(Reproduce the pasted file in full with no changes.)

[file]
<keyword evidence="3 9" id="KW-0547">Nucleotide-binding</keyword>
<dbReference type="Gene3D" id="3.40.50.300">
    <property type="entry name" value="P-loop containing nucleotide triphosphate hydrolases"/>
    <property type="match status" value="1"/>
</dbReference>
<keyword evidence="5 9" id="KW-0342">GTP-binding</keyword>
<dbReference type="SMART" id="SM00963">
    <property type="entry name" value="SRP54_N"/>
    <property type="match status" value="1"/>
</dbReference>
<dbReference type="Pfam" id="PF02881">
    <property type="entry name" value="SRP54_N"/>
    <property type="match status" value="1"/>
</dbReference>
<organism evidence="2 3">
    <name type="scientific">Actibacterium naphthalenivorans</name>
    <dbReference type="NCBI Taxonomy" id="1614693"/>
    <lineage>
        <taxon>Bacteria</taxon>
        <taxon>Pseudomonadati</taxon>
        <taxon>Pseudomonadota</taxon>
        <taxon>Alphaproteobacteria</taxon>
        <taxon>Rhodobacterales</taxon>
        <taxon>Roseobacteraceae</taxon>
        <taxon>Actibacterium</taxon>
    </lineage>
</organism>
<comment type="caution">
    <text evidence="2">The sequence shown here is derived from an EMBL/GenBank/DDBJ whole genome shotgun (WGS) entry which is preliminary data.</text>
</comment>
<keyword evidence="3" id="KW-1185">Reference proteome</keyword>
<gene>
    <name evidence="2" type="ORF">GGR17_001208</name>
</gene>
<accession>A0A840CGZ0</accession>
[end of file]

<keyword evidence="3 9" id="KW-0547">Nucleotide-binding</keyword>
<dbReference type="Gene3D" id="3.40.50.300">
    <property type="entry name" value="P-loop containing nucleotide triphosphate hydrolases"/>
    <property type="match status" value="1"/>
</dbReference>
<keyword evidence="5 9" id="KW-0342">GTP-binding</keyword>
<dbReference type="SMART" id="SM00963">
    <property type="entry name" value="SRP54_N"/>
    <property type="match status" value="1"/>
</dbReference>
<dbReference type="Pfam" id="PF02881">
    <property type="entry name" value="SRP54_N"/>
    <property type="match status" value="1"/>
</dbReference>
<organism evidence="2 3">
    <name type="scientific">Actibacterium naphthalenivorans</name>
    <dbReference type="NCBI Taxonomy" id="1614693"/>
    <lineage>
        <taxon>Bacteria</taxon>
        <taxon>Pseudomonadati</taxon>
        <taxon>Pseudomonadota</taxon>
        <taxon>Alphaproteobacteria</taxon>
        <taxon>Rhodobacterales</taxon>
        <taxon>Roseobacteraceae</taxon>
        <taxon>Actibacterium</taxon>
    </lineage>
</organism>
<comment type="caution">
    <text evidence="2">The sequence shown here is derived from an EMBL/GenBank/DDBJ whole genome shotgun (WGS) entry which is preliminary data.</text>
</comment>
<keyword evidence="3" id="KW-1185">Reference proteome</keyword>
<gene>
    <name evidence="2" type="ORF">GGR17_001208</name>
</gene>
<accession>A0A840CGZ0</accession>